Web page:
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 1st - 3rd April 2022

Welcome to the website of New Zealand's Young Scientists' Tournament. The 2022 NZYST was planned for April 2022 at Kristin School. An alternative online tournament will replace the in-person tournament due to NZ's Covid 19 response preventing teams gathering in Albany.


Due to the covid-19 pandemic, 2020's tournament was unable to go ahead. The 2021 NZYST was small but successfully held in April 2021 at Wellington High School. 

Follow the links to discover what it means to compete in a Young Scientists' Tournament, experience a Science Fight and learn about the global IYNT competitions that doing well in the NZYST would enable you to become a part of.  


Students competing in New Zealand's Young Scientists' Tournament develop their skills of scientific inquiry, challenging themselves and their team-mates to investigate a range of scientific problems through experiment and research. Real scientific discoveries need to stand up to scrutiny. Discussion and debate with their peers, in front of experts, enables students to learn to communicate, defend and justify their work.

2021 Report

At the 2021 NZYST, 4 teams from 3 schools (Wellington High School, Wellington College and Kristin School) competed.


Newcomers Wellington College got the better of Kristin and Wellington High to become 2021 Champions:


The team that was selected for IYNT mostly had to prepare at home, with no in-person training camp. We actually expected the tournament to be postponed until late in the year as it had been in 2020, but found out in July that we would compete in August! Charlie Chen and Sumner Hancock flew to Auckland to join the Kristin team members Nicole Wong, Yeon Seo Kim, Catherine Chen and Angela Li. 

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New Zealand didn't start well and were placed 9th after the first science fight, out of 13 teams. Each day after that the team's position improved. Catherine's report on "Zinc Layers", Sumner's report on "Epidemiology" both scored very well, and the team performed their opposing and reviewing roles excellently. They were 4th entering the semi-finals. The plan to have Angela present her report on "Oxygen from plants" in the semi-final worked, and with good points from Sumner's opposition, the team were through to the final. Charlie Chen reported "Liquid Layers" flawlessly, however the jury didn't give him the reward he deserved and the team had to settle for silver medals.

It turns out that even competing in an international science tournament virtually through an online platform can really bond a team, and provide thrilling experiences that will be cherished for a lifetime.


2019 Report

At the 2019 NZYST, 9 teams from 6 schools (Wellington High School, Auckland Grammar School, Hutt Valley High School, St Patrick's College (Wellington), New Plymouth Girls' High School and Kristin School) competed. Scores before the final were:

115.6 Auckland Grammar School 1 

110.4 Wellington High School ICP

108.3 Kristin School

105.8 Wellington High School GP

100.7 New Plymouth Girls' High School FC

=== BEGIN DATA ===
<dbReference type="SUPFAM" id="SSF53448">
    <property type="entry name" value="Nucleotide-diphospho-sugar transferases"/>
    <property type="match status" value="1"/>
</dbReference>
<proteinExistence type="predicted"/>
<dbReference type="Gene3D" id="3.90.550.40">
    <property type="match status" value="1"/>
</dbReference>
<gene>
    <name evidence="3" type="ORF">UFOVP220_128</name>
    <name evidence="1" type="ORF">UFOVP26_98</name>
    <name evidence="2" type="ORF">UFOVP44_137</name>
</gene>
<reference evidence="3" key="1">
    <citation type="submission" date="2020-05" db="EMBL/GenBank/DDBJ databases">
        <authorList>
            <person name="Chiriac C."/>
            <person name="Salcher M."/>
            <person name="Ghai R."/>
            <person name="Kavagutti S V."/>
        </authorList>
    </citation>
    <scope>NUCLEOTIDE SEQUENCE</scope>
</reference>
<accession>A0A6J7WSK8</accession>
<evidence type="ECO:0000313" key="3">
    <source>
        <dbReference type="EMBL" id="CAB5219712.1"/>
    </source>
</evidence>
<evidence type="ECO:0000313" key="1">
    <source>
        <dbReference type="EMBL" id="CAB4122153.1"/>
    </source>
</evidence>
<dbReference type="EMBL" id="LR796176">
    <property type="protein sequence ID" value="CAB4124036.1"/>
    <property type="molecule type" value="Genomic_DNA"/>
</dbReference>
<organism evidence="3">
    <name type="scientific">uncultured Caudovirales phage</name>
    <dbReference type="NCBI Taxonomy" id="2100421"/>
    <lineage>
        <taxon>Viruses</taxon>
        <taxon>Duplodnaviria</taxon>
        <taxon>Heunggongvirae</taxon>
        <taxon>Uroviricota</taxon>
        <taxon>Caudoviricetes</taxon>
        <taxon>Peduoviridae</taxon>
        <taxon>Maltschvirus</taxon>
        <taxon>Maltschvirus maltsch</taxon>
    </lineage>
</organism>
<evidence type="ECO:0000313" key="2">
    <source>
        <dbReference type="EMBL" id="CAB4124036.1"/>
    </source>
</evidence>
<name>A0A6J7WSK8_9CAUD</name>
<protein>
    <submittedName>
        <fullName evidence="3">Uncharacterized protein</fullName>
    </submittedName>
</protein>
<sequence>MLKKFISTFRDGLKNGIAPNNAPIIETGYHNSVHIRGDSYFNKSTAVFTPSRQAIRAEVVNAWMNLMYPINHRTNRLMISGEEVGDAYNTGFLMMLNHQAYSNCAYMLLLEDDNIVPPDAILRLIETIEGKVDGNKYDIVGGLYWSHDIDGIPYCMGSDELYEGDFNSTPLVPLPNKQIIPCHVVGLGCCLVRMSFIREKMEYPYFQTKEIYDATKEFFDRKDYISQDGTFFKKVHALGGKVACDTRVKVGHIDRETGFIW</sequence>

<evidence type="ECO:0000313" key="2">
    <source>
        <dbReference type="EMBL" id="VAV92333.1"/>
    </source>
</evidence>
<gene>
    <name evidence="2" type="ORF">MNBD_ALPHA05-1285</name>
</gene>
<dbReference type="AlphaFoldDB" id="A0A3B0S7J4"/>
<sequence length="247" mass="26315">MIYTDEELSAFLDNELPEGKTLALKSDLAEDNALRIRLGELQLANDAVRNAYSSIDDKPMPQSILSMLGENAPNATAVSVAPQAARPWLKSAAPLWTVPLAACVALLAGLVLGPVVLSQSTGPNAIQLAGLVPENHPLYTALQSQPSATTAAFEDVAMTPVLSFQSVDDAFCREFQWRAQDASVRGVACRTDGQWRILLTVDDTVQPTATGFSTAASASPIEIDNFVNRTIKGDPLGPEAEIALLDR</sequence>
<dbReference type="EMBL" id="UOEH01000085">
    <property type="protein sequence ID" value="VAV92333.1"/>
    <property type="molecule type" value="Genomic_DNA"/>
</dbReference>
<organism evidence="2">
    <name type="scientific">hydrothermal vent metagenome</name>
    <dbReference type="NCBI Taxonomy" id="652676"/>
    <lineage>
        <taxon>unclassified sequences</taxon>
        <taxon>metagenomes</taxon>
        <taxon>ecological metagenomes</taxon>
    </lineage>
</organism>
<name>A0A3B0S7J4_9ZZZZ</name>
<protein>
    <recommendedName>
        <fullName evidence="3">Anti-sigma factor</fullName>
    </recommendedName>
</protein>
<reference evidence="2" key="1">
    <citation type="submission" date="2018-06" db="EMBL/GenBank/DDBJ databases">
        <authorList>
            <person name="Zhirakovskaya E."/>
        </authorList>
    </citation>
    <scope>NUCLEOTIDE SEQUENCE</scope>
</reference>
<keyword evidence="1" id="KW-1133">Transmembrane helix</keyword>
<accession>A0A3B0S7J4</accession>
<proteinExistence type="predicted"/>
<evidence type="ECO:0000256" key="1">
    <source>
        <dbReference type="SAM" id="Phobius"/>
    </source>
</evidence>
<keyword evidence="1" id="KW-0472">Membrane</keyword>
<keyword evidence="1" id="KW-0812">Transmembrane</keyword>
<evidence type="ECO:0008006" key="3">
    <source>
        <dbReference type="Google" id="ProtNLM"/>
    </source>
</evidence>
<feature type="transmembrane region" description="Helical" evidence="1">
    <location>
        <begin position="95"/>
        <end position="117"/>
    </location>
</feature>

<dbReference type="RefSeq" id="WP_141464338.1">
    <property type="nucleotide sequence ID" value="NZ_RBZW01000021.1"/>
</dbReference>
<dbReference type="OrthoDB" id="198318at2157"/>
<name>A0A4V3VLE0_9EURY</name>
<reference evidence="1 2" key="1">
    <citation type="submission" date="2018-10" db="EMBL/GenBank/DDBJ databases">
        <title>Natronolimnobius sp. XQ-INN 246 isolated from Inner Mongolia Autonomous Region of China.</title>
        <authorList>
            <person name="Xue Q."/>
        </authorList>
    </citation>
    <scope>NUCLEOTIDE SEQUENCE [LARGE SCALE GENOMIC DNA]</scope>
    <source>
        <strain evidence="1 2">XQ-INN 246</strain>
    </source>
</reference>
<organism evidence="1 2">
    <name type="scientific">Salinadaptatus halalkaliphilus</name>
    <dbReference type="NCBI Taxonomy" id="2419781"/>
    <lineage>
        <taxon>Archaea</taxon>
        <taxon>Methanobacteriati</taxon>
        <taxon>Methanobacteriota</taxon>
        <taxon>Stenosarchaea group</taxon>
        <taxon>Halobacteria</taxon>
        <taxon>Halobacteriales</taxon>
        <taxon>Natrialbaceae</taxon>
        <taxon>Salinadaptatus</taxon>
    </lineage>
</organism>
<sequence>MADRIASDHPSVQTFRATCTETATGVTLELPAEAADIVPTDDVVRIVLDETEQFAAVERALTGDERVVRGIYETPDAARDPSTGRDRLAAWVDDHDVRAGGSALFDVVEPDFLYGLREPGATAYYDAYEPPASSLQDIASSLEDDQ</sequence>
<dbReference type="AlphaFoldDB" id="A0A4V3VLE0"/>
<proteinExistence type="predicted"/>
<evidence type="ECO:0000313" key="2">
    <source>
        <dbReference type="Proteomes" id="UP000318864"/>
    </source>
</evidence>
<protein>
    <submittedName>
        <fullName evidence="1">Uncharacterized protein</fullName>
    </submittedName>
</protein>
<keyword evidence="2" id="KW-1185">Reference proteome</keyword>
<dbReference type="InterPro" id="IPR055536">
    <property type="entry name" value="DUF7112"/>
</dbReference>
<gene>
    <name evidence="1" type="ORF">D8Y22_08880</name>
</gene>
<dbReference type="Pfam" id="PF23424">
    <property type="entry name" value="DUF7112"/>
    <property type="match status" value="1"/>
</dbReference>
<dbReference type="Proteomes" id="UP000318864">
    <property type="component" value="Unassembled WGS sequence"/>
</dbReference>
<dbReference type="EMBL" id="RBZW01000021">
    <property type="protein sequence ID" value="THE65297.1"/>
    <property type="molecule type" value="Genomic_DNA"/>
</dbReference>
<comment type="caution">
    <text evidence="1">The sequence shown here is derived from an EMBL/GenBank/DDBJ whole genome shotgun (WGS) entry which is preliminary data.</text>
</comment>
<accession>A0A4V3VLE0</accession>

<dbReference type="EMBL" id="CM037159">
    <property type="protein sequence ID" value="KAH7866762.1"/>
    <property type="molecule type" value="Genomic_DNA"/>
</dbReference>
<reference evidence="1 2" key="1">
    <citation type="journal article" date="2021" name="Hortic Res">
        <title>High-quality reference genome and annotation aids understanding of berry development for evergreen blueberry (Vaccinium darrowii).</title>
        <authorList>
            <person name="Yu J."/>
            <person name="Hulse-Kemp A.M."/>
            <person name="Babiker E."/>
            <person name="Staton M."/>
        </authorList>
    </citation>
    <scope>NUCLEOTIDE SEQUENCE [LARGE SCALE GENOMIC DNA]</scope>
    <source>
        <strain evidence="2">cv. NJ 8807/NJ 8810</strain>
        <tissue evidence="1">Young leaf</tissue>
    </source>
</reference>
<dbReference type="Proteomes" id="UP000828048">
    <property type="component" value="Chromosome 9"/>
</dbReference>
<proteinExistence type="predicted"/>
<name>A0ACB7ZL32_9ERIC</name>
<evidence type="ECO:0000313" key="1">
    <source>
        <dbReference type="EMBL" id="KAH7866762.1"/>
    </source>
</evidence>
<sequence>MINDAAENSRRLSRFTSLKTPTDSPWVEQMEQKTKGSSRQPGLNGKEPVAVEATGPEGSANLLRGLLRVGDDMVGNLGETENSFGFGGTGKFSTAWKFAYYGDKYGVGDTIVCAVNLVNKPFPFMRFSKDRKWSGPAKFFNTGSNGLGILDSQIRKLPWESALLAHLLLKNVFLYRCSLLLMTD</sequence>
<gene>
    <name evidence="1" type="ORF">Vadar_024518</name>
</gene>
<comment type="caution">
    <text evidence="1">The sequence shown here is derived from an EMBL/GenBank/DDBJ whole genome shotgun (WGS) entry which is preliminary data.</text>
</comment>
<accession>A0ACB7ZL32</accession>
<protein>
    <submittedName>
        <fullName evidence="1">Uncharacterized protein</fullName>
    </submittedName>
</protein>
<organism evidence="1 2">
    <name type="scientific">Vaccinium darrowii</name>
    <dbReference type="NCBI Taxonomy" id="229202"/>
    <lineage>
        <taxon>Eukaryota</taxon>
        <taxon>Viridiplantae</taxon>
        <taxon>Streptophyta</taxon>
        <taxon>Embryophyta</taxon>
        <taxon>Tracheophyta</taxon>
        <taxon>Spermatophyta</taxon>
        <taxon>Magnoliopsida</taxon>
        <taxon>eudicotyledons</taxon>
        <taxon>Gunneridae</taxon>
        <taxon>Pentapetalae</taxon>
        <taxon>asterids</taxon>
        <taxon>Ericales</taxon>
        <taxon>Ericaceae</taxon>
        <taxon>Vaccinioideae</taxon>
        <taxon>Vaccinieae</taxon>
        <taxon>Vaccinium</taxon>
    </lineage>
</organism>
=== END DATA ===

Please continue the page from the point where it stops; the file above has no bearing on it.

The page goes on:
095.4 Auckland Grammar School 2 

088.3 New Plymouth Girls' High School BZ

080.6 Hutt Valley High School

079.2 St Patrick's College 

Scores in the final:

40.5 Auckland Grammar School 1 

40.4 Kristin School

39.3 Wellington High School ICP

NZYST 2019 finalists

More photos can be seen in our gallery. Here is the NZ team announcement.

The following people were chosen to represent NZ at the 2019 IYNT:

Ryan Bright - Wellington High School

Heeseo Kim - Kristin School

Matthew Griffiths - Auckland Grammar 

Ryaan Sidhu – Auckland Gammar

Lydia Acton - Wellington High School

Rhiannon Mackie - HVHS


The team continued working on gathering data and strengthening their theoretical understanding, with the help of their teachers over the ensuing months. A training camp was held in Auckland in July to develop the skills that the team would need in the competition: reporting, opposing and reviewing.

Supported by a TSSTA grant from the Royal Society of New Zealand, the team travelled to Minsk, Belarus, for the tournament starting on August 18th. 21 teams were there including last year's finalists Bulgaria, Georgia and Switzerland. Our team stayed unbeaten throughout each round with every member of the team making a strong contribution. Tournament rules require that no member of the team may report, oppose or review more than once before the final. In the final Ryan Bright reported his solution to problem 7, Burning Glass: Propose and test various methods to start a fire with a magnifying glass." Heeseo Kim proved to be an excellent opposer. In the final she opposed the Swiss solution to problem 10, Elastic bones: "Chicken bones kept in acidic conditions for a few days become elastic. Perform such an experiment in controlled conditions and investigate what components of bones are responsible for their mechanical properties." Matthew Griffiths reviewed the report of Croatia on problem 11, Yeast "Investigate the rate of the multiplication of yeast at different temperatures." 

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It was tense throughout the final, with scores very close, but in the end we WON!

More photos can be seen in our gallery. This has been a massively rewarding and educational experience for all of the students (and teachers) involved, whether they made the IYNT team or not.

Read about us in this article from the Education Gazette 8th November 2019.

Contact NZYST

Pre-register a team or email co-ordinator Murray Chisholm for more information about NZYST 2021. 


2022 NZYST
NZYPT 2022
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